Low Cost Country Sourcing a “Huge commercial incentive”. China vs India

One of the papers from the recent IPSA / CIPS Pan African Conference, in Johannesburg, sheds essential light on the subject of sourcing goods and services in the vast global marketplace that has so conveniently opened up to African organisations.  In his presentation “Low Cost Economy Sourcing – Competitive Advantage or Threat”, David Noble, Group Supply Chain Director at IMI Plc, writes from a background of considerable experience in this highly volatile and risk-sensitive field of doing business globally.

Imperial Metal Industries Ltd (‘IMI’) is a large diversified manufacturing group and has been operating in the UK for the past 145 years.  In his presentation, Noble revealed that IMI has been actively involved in low cost sourcing (LCS) for many years with LCS representing 6% of total spend in 2005, 12% in 2006, 20% in 2007 and an expected 30% in 2008.  “The significance of this lies in the fact that a net saving of £30 million (on procurement spend) translates into ‘equivalent incremental sales’ of 260 Bar whilst £45 million in net procurement savings translates into 350 Bar – a truly huge commercial incentive!”, Noble told SmartProcurement.

Noble further pointed out that “effective sourcing is an art and a science”.  It is deemed a ‘Science‘ in that organisations can adopt a ‘change process’ to the standard business processes of sourcing products, services and components with tremendous results. This ‘change process’ requires experience, knowledge and a thorough understanding of the complexities of international trade and, in setting up overseas sourcing networks your organisation will need to commit substantial resources.  As an ‘Art‘ effective sourcing requires procurement planners to holistically consider the ‘new culture’ they intend to do business with.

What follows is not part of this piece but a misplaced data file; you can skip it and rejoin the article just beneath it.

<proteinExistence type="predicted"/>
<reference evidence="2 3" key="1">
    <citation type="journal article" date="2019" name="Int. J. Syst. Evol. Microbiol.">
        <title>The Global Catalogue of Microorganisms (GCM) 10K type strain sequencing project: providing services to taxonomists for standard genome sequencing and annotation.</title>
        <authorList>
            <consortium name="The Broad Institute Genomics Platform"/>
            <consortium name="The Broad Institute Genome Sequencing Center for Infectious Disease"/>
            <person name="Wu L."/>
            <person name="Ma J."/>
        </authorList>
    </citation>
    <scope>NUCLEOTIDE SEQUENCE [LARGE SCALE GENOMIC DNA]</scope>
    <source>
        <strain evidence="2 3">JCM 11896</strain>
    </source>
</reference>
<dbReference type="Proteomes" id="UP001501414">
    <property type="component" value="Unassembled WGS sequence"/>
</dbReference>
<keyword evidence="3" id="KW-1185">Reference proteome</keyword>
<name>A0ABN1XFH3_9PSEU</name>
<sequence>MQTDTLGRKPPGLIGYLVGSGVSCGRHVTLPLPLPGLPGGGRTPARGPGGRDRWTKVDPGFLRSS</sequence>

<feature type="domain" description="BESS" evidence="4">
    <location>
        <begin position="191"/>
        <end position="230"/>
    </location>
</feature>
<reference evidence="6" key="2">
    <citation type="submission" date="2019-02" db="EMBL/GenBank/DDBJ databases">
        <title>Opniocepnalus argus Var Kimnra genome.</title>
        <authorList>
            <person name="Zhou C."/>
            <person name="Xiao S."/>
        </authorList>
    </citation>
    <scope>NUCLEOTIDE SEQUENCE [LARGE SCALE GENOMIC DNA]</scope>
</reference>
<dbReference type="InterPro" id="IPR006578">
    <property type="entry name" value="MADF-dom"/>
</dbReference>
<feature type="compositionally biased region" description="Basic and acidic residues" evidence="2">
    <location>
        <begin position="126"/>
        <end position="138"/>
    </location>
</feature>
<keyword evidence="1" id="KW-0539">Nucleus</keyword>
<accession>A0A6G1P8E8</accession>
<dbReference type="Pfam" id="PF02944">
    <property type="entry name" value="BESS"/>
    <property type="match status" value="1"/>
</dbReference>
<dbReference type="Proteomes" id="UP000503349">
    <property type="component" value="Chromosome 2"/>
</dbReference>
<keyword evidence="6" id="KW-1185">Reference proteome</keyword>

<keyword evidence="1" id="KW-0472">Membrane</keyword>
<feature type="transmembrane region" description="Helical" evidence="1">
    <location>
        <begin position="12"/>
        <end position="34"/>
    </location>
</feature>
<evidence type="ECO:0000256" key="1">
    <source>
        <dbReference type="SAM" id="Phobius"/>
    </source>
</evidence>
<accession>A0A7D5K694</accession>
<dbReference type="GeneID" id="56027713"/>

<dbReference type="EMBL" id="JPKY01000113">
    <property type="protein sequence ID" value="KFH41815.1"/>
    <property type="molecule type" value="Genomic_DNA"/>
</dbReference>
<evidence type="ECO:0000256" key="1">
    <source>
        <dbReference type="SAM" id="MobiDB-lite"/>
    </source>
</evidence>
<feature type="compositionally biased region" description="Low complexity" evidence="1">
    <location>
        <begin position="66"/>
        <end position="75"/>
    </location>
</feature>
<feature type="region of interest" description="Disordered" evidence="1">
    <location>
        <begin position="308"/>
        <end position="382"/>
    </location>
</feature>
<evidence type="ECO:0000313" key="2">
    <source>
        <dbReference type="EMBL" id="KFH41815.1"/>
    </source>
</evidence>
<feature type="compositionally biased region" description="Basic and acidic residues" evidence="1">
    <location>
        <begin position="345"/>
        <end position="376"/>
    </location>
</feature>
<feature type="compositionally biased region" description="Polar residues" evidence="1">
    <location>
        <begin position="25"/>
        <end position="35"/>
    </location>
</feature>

With a view to the upcoming Strategic Cost Management and Global Sourcing Conference (7th & 8th of October in Centurion), Noble provided some interesting comparisons between China and India.  He also took this concept further by comparing Western and Chinese culture, a summary that could prove most useful to supplier business strategy.

Figure 1:  Comparing China & India.

Figure 2:  Western vs. Chinese Culture.

Noble concluded his presentation with some extremely important pointers which he aptly heads “The China Challenge”:

  1. Nothing is easy.
  2. Patience is the essence of success.
  3. You are the expert, so…” means they are setting you up.
  4. You don’t understand our country” means they disagree.
  5. Provisional regulations” means they can change the rules anytime they want, even retroactively.
  6. Basically no problem” means there are many problems.
  7. Signing the contract is the beginning of the real negotiation.
  8. When you are optimistic, think about Rule #2.
  9. When you are discouraged, think about Rule #1.

The significance of China as the recognised leading low cost economy will be carefully highlighted and examined by acclaimed future strategist Clem Sunter, in his keynote address to the Strategic Cost Management and Global Sourcing Conference on the 7th & 8th of October.  Sunter will present on “The China Game” in which he shares his own experiences in dealing with this emerging giant.  For more information on this upcoming event call Erieka Santos on 086 133 4326 or e-mail: admin@smartprocurement.co.za

SmartProcurement would like to thank David Noble for the use of his presentation material in this article.

David Noble has worked in Supply Chain Management for nearly 30 years, across a diverse range of industries encompassing Motorola, Phillips, RS Components and Reuters.  A key achievement for Noble was his pioneering of Category Management and International Strategic Sourcing for Motorola in the late 80s.

Noble’s current role is Group Supply Chain Director at IMI Plc, a leading FTSE200 global conglomerate, with sales of £1.7 billion.  His current role sees him assume responsibility for the absolute management of a multinational supply chain which involves development and optimisation of supply and manufacturing footprints in low cost economies.  His responsibilities further extends to leading a 54 strong central and international sourcing group located in China, India, Vietnam, Eastern Europe & Mexico with indirect accountability for a further 130 buying and logistics staff across the businesses.

Noble has been a Fellow of CIPS since 1994 and served on a number of key groups including the Fellowship Selection Panel (FSP).

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